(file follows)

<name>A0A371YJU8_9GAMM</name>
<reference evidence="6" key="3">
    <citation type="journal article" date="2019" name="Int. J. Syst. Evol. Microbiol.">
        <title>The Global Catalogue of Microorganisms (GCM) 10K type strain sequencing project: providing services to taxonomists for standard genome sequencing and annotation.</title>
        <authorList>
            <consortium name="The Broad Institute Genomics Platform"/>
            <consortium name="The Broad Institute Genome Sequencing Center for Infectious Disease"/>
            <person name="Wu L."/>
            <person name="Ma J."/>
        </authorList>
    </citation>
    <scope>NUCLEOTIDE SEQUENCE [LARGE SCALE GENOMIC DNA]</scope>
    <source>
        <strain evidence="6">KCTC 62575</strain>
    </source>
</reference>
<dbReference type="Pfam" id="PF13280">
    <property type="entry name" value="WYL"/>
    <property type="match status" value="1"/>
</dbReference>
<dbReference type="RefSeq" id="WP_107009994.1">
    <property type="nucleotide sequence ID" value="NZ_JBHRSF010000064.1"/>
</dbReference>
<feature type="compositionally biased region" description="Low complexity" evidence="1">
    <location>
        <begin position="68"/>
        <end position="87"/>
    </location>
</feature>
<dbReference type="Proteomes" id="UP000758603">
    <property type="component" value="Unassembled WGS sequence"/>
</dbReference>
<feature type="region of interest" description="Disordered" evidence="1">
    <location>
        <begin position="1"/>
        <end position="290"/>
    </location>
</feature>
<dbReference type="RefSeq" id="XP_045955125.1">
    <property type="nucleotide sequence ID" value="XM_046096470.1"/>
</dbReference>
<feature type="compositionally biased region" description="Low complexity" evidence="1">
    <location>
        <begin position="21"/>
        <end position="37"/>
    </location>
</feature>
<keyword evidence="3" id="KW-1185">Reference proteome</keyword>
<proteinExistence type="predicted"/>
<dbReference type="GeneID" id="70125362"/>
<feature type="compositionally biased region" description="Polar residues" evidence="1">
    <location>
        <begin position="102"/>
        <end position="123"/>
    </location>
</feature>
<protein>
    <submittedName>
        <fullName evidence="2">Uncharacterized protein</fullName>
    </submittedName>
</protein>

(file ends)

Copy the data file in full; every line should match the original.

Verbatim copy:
<name>A0A371YJU8_9GAMM</name>
<reference evidence="6" key="3">
    <citation type="journal article" date="2019" name="Int. J. Syst. Evol. Microbiol.">
        <title>The Global Catalogue of Microorganisms (GCM) 10K type strain sequencing project: providing services to taxonomists for standard genome sequencing and annotation.</title>
        <authorList>
            <consortium name="The Broad Institute Genomics Platform"/>
            <consortium name="The Broad Institute Genome Sequencing Center for Infectious Disease"/>
            <person name="Wu L."/>
            <person name="Ma J."/>
        </authorList>
    </citation>
    <scope>NUCLEOTIDE SEQUENCE [LARGE SCALE GENOMIC DNA]</scope>
    <source>
        <strain evidence="6">KCTC 62575</strain>
    </source>
</reference>
<dbReference type="Pfam" id="PF13280">
    <property type="entry name" value="WYL"/>
    <property type="match status" value="1"/>
</dbReference>
<dbReference type="RefSeq" id="WP_107009994.1">
    <property type="nucleotide sequence ID" value="NZ_JBHRSF010000064.1"/>
</dbReference>
<feature type="compositionally biased region" description="Low complexity" evidence="1">
    <location>
        <begin position="68"/>
        <end position="87"/>
    </location>
</feature>
<dbReference type="Proteomes" id="UP000758603">
    <property type="component" value="Unassembled WGS sequence"/>
</dbReference>
<feature type="region of interest" description="Disordered" evidence="1">
    <location>
        <begin position="1"/>
        <end position="290"/>
    </location>
</feature>
<dbReference type="RefSeq" id="XP_045955125.1">
    <property type="nucleotide sequence ID" value="XM_046096470.1"/>
</dbReference>
<feature type="compositionally biased region" description="Low complexity" evidence="1">
    <location>
        <begin position="21"/>
        <end position="37"/>
    </location>
</feature>
<keyword evidence="3" id="KW-1185">Reference proteome</keyword>
<proteinExistence type="predicted"/>
<dbReference type="GeneID" id="70125362"/>
<feature type="compositionally biased region" description="Polar residues" evidence="1">
    <location>
        <begin position="102"/>
        <end position="123"/>
    </location>
</feature>
<protein>
    <submittedName>
        <fullName evidence="2">Uncharacterized protein</fullName>
    </submittedName>
</protein>